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Facebook Spends More than Doubled the Money for Zuckerberg’s Security

Nearly $20 million went toward security for Zuckerberg and his family, up from about $9 million the year prior

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FILE - A 3D printed Facebook logo is seen in front of a displayed Russian flag in this photo illustration, Aug. 3, 2018. VOA

Facebook Inc. more than doubled the money it spent on Chief Executive Officer Mark Zuckerberg’s security in 2018 to $22.6 million, a regulatory filing showed Friday.

Zuckerberg has drawn a base salary of $1 for the past three years, and his “other” compensation was listed at $22.6 million, most of which was for his personal security.

Nearly $20 million went toward security for Zuckerberg and his family, up from about $9 million the year prior. Zuckerberg also received $2.6 million for personal use of private jets, which the company said was part of his overall security program.

Chief Operating Officer Sheryl Sandberg took home $23.7 million in 2018 compared to $25.2 million last year.

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Zuckerberg has drawn a base salary of $1 for the past three years, and his “other” compensation was listed at $22.6 million, most of which was for his personal security. VOA

Facebook has in the past few years faced public outcry over its role in Russia’s alleged influence on the 2016 U.S. presidential election and has come under fire following revelations that Cambridge Analytica obtained personal data from millions of Facebook profiles without consent.

Russia fines Facebook $47

On Friday, a Russian court fined Facebook for failing to tell authorities where it stores Russian user data, Russian news agency reported.

The court fined Facebook 3,000 rubles ($47) for not providing the information in line with legislation that requires social media companies to store user data on servers located in Russia.

The only tools Moscow currently has to enforce its data rules are fines that often amount to very small sums or blocking the offending online services, an option fraught with technical difficulties.

 

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On Friday, a Russian court fined Facebook for failing to tell authorities where it stores Russian user data, Russian news agency reported. Pixabay

Facebook shakes up its board

Separately, Facebook said Netflix Chief Executive Officer Reed Hastings would vacate his seat on the social media company’s board and not be nominated for re-election.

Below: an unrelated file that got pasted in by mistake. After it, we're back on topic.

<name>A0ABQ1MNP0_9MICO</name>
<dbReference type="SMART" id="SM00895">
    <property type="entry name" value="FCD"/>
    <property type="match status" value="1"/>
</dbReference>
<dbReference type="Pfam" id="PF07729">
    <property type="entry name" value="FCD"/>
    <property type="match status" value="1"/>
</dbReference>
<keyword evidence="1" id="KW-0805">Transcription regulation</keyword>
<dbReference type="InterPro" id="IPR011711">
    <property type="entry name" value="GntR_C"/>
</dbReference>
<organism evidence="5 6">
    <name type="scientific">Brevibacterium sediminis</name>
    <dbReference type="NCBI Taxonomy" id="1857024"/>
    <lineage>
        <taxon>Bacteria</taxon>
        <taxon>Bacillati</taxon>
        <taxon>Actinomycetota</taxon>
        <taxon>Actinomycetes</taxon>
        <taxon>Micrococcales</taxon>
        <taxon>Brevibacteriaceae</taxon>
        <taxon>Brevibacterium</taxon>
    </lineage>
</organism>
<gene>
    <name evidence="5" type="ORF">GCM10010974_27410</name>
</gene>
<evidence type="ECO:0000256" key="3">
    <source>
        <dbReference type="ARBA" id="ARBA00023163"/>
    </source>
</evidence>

Hastings’ departure comes as the Menlo Park-based company beefs up its push into videos. Hastings has served on Facebook’s board since 2011.

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The company also said it would nominate PayPal’s senior vice president of core markets, Peggy Alford, to its board in place of University of North Carolina President Emeritus Erskine Bowles, who will also not be re-nominated.

Facebook shares closed at $179.07 Friday evening. (VOA)

Next Story

Facebook Commits $130 mn to Build Global Oversight Board for Ensuring Accountability

Facebook intends to continue funding the board's operations in the future, and these reports will be used to assess the need for additional, substantive and long-term funding

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Facebook said it has established the independent Oversight Board Trust to ensure the board can safeguard its ability to make independent decisions and recommendations. Pixabay

Facebook has made an initial commitment of $130 million to build a global oversight board that will ensure good governance and accountability across its services and platforms.

The initial funding will cover operational costs such as office space, staff and travel expenses and should allow the board to operate for at least its first two full terms, approximately six years, Brent Harris, Director of Governance and Global Affairs at Facebook, said in a statement.

The board will submit a yearly budget to the trust for approval and disbursement of funds.

Annual reports from the board and trust will help to document the health and effectiveness of the board, including its stewardship of these resources.

Facebook intends to continue funding the board’s operations in the future, and these reports will be used to assess the need for additional, substantive and long-term funding.

Last November, Mark Zuckerberg wrote about his vision for what content governance should look like for Facebook.

Facebook said it has established the independent Oversight Board Trust to ensure the board can safeguard its ability to make independent decisions and recommendations.

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Facebook has made an initial commitment of $130 million to build a global oversight board that will ensure good governance and accountability across its services and platforms. Pixabay

“The board will have its own staff, independent from Facebook. To start, we expect this staff to include a director, case managers and dedicated staff members (or contracted services) who can support things such as the board’s communications, legal, human resources and research needs,” said Harris.

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In addition, said Facebook, it will continue to work with outside experts to source and review candidates for board membership, including those who’ve been recommended through the public portal, which we opened in September.

“We are eager to see the Oversight Board take shape and start hearing cases next year,” said Facebook. (IANS)